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Feature Story


by Bob Hagin

June 28, 1996

To me, one of the most interesting aspects of the automobile world is that it never remains static. Something is always going on and things usually occur at a rapid rate.

And because of the volatility of the auto business, I like to review its newsworthy items every six weeks. If I waited any longer, there might not be enough room in my column to cover them. Herein are the vehicular news items that have attracted my attention in recent weeks:

THE BATTLE FOR CHINA - The threat of a U.S. trade war with that People's Republic over copyright infringements, pirated computer software and purloined compact discs made Detroit long-range planners very nervous if not apoplectic. First, Charlene Barhefsky, our trade representative, announced that we would put a 100 percent tariff on a dozen kinds of Chinese-made imports with an estimated value of $3 billion. In retaliation, the Chinese government replied that it would impose its own restrictions on American-made cars and parts that were brought into its country. Since Detroit is in heavy competition with its Asian and European counterparts for manufacturing rights and sales there, the headway we have already made could be stonewalled with the stroke of a pen. But an agreement was struck before our June 17th deadline, China began to crack down on its miscreants and Ford, General Motors and Chrysler are now back in the relaxed business of building factories and selling parts.

COSTS MORE TO STAY COOL IN OLDER CARS - Sometimes it's hard for those of us who drive vintage vehicles to stay cool what with mandated state inspections and the threat of looming "Clunker Destruction Laws." And now staying cool is even harder for us because of a raise in the price of the refrigerant that our ancient a/c units require. The price of Freon (also known as R-12) has skyrocketed since 1994, multiplying six-fold in the ensuing two years. It's also getting hard to find (illegal in some areas) and has become so valuable that there is a thriving industry developing in recovering it from older cars and trucks that have made that final trip to the dismantler's yard.

GREENPEACE IN THE CAR BUSINESS - The same Greenpeace that bedevils whaling ships, nuclear tests and corporate polluters has recently developed its own answer to the need for high-mileage vehicles. Called the Smile, it's based on a modified and lightened Renault Twingo mini- car and powered by an avant garde 360 cc supercharged two cylinder engine which puts out 60 horses and gets 80 miles per gallon. The French government owns Renault and immediately raised on the reliability and safety of the Smile and one wonders if its concern might have been jaded by the Greenpeace action against the French A-bomb tests in the Pacific.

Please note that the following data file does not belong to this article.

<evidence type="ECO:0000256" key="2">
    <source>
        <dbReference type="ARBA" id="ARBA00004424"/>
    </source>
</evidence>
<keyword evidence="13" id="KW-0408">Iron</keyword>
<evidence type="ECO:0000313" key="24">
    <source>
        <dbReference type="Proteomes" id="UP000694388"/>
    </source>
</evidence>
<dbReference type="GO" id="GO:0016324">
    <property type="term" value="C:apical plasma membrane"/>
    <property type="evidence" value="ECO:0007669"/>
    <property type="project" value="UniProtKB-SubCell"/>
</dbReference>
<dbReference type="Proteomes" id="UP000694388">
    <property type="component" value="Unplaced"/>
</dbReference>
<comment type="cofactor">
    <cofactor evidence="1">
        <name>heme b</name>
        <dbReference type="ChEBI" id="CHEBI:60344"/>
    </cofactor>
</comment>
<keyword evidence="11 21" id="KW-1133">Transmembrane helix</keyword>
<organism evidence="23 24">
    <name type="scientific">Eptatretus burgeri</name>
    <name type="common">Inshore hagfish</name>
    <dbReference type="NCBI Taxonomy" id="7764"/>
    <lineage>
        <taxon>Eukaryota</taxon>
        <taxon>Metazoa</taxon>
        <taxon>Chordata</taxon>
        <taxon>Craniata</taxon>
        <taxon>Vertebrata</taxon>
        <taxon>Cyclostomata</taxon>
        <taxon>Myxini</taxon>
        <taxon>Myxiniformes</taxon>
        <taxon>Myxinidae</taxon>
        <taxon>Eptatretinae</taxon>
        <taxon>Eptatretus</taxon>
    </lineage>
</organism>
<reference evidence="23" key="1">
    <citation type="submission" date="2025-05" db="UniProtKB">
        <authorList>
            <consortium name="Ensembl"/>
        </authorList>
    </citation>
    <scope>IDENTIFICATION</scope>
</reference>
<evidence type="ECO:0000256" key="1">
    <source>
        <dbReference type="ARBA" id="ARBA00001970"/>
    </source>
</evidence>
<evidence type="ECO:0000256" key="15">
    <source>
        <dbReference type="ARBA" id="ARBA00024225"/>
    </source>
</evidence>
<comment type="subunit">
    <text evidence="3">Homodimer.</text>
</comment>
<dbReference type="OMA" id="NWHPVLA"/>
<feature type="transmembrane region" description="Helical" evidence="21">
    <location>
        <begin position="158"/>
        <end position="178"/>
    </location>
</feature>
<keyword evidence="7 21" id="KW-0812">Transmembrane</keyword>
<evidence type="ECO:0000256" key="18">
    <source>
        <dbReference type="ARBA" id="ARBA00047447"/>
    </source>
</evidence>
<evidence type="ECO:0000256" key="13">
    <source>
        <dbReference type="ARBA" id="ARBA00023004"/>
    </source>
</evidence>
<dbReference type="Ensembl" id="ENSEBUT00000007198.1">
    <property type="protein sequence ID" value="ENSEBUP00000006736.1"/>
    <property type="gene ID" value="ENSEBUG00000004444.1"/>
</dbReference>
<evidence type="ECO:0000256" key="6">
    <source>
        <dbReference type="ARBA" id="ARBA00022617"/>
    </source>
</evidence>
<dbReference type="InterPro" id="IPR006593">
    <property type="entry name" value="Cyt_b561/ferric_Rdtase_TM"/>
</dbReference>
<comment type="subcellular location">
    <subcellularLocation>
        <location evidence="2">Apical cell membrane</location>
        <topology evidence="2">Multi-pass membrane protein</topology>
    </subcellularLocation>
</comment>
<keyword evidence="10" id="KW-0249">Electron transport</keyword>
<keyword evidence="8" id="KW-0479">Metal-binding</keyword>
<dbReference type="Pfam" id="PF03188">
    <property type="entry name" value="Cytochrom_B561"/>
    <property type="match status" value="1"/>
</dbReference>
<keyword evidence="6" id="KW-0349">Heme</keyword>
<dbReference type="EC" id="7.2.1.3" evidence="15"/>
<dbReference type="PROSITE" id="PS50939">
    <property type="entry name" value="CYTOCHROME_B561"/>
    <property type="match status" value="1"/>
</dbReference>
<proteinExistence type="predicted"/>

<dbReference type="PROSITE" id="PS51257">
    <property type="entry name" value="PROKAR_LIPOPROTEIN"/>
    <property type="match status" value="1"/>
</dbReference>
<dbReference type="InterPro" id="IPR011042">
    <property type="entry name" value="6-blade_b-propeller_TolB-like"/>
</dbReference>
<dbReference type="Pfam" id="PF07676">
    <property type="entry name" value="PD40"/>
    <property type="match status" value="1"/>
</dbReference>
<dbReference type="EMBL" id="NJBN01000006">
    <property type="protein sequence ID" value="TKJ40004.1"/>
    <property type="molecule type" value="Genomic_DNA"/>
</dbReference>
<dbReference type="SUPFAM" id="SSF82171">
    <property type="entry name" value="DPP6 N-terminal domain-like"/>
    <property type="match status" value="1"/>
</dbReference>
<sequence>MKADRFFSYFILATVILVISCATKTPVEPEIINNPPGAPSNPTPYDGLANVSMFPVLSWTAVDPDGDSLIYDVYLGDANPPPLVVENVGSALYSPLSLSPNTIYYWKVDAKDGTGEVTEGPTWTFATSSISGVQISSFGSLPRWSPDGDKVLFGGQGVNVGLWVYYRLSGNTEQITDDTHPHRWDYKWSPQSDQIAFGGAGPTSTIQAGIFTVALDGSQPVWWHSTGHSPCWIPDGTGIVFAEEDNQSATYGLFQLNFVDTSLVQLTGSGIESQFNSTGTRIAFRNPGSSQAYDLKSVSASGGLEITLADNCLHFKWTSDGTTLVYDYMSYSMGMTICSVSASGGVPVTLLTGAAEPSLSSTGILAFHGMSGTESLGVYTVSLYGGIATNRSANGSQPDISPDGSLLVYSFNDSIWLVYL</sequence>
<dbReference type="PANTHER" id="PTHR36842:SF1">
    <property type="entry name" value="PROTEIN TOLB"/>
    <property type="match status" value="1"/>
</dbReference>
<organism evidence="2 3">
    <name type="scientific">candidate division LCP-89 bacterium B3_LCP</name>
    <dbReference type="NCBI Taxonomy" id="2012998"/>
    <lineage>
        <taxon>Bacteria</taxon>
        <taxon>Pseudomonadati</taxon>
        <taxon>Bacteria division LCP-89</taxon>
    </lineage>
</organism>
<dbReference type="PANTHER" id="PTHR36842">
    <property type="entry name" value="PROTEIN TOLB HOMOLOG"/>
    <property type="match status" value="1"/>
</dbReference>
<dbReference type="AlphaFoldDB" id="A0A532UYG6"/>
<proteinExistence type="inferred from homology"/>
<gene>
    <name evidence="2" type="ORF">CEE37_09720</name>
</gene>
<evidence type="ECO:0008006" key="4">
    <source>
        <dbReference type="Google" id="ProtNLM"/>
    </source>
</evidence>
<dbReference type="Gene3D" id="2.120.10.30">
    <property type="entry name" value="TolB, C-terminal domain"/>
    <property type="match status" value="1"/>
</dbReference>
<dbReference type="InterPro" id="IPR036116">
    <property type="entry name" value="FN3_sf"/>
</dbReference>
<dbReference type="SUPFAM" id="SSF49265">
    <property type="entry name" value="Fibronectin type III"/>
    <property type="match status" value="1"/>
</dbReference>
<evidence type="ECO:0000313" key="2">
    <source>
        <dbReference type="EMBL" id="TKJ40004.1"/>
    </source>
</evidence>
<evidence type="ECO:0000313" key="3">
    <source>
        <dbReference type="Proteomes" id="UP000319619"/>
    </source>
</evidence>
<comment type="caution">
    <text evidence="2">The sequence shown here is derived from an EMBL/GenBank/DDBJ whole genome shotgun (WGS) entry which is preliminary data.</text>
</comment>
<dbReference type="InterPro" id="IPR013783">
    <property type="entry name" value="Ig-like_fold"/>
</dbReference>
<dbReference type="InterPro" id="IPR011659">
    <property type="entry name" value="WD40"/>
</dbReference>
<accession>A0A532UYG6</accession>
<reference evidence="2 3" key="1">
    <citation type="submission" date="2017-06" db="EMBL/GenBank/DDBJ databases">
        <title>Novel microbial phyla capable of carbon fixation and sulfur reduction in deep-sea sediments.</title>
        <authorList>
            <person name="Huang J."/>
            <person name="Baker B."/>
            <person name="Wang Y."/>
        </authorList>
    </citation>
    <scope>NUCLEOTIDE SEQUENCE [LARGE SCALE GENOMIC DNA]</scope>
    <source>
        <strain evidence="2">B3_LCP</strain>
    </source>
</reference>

NO NEW CHRYSLERS IN CALIFORNIA - You can never say that California messes around when it come to imposing harsh penalties on automotive miscreants. Rather than requesting a stiff penalty on Chrysler for allegedly "laundering" 116 autos that it bought back from the original buyers under the state's lemon law, an administrative law judge moved to ban sales of all Chrysler products for 60 days and put the company on probation for three years. That would cost the state its 8.5 percent sales tax on approximately $500 million in auto and truck sales plus deny buyers access to Chrysler minivans (hot sellers), Dodge pickups (also very popular) and the rest of the line. This might lead to some unpleasant calls to California legislators from voters as well as Chrysler dealers and their lobbyists. Most lawyers agree that the ban has no chance of going into effect.

LOW VOLUME SPORTSTERS BACK IN THE USA - It's been a while since we've seen a Caterham or a TVR in an American showroom, but that may change. Those "cottage-industry" low volume British sports cars are part of an consortium of low volume specialty car makers who have banded together to try to convince our Department of Transportation (DOT) to ease the federal requirements for their importation. The group reads like a Who's Who of performance car makers (Lotus, Morgan, Aston Martin, McLaren) and their goal is a reduction in safety, pollution and product liability requirements to make their sportsters more available to American enthusiasts. Knowing our government's propensity towards inflexibility, I think that those British companies have as little chance of getting it to bend as they would if the asked the U.S. to become a British colony again.

Six weeks passes fast so we won't have to wait long to see what comes up next in The Car Wars.